#2 Time to Die, Baras
SWTOR’s Sith Warrior storyline is very predictable when playing the dark side. The light side is an interesting look at being a good guy on the evil side, but for those with the hate flowing through them; it’s Sith business as usual. Lots of betrayal. Lots of death. And one satisfying boss fight.
You are the apprentice of Darth Baras, and he does a lot to make you hate him. He uses you as his blunt instrument – never does any work himself. Then he claims credit for the work you do. Then he pits his other apprentice against you in an act that I fully expected but that was rage inducing nonetheless. Revenge was bitter sweet. You are made the Emperor’s Wrath, the iron fist of the Sith ruler. Then came the unexpected betrayal above Corellia that I refuse to spoil – that one cemented my hatred of Baras. Once that had been ‘dealt’ with it was on to the final push. After killing said apprentice thrice and for all (because he had this whole near-immortality thing going on) it was time for the grand finale – much to the glee of Darth Vowrawn; he has a weakness for theatrical vengeance. That theatre made the battle feel that much more important.
As Baras attempts to seize power over the Dark Council by claiming to be the Emperor’s Voice (the bodily manifestation of the Sith Emperor), you stride in full of confidence. Vowrawn announces your entrance and some Sith allied to your cause take their places by the door. Baras, in an act of cowardice, calls on the other Darths to kill you on his behalf. They seem amused by the suggestion and Darth Marr declares: ‘Baras claims to be the Voice, this lord claims to be the Wrath… the one who wins, speaks truth’. And the fight begins.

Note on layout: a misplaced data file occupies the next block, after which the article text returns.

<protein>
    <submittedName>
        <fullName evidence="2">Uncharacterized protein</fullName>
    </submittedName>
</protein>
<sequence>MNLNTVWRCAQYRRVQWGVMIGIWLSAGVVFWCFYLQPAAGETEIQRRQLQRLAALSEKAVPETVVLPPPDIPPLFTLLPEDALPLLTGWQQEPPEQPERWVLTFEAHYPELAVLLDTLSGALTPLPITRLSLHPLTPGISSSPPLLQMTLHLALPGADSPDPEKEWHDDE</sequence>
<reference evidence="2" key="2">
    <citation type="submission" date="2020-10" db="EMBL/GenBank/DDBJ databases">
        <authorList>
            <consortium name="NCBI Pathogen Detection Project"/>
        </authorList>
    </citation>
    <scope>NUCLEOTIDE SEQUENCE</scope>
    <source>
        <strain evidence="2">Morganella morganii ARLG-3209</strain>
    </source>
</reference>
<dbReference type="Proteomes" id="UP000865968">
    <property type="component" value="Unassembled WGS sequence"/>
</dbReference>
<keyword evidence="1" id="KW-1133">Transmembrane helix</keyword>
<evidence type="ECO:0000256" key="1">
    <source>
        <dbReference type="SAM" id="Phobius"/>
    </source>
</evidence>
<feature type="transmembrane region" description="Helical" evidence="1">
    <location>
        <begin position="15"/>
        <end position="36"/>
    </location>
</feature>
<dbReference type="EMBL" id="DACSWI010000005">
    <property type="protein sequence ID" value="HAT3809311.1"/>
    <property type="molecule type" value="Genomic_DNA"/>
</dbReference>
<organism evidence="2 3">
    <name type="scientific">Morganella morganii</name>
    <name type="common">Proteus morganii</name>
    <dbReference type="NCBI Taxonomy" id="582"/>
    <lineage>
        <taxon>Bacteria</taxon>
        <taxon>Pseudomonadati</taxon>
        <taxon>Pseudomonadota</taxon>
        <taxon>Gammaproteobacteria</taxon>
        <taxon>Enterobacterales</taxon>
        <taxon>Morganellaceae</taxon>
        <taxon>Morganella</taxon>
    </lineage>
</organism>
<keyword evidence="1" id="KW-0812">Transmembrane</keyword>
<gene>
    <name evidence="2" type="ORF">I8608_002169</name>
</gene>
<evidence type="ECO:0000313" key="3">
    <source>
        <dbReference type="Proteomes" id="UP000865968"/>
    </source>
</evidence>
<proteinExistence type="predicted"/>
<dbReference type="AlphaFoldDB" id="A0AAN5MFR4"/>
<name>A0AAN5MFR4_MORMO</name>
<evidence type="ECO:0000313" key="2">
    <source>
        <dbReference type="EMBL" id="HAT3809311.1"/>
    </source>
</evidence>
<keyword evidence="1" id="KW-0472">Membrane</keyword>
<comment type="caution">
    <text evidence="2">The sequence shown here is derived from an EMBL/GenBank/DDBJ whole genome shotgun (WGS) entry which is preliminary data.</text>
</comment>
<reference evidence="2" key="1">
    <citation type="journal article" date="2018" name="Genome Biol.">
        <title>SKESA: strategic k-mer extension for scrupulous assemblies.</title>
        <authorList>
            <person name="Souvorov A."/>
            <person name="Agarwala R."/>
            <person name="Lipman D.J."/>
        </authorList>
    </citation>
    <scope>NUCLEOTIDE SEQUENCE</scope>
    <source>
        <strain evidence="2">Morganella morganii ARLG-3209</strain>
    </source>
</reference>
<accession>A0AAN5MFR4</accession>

As you hurl lightsabers and insults at one another the other Darths look on, and once the fight is over they congratulate you. An act of revenge 20 hours in the making was complete.
#1 The Fleets Arrive
Never mind 20 hours in the making. Try 60 hours. From Eden Prime to Omega 4 and from Rannoch to Tuchanka, Commander Shepherd’s journey is one of the greatest stories I’ve ever encountered. It screams epic. And all that work led to one moment.
Nor was I short on motivation. Thane’s death. Mordin’s sacrifice. Grunt’s last stand. Beautiful moments of the game that move you toward this singular cutscene. The Geth and Quarrians stand ready. The Turians await your signal. The Asari fleet assembles and Hackett gives his pre-battle speech. After 60 hours of running throughout the galaxy it comes down to a singular, glorious moment. You face impossible odds, but thanks to this cutscene, you think that – for a moment – it might just work.
It is an immense shame that it all went downhill after that. But in spite of what comes after your final chat with the Illusive Man, no poorly written starbrat can detract from the most satisfying gaming moment I have ever had.
I've shared my most satisfactory moments - what are yours?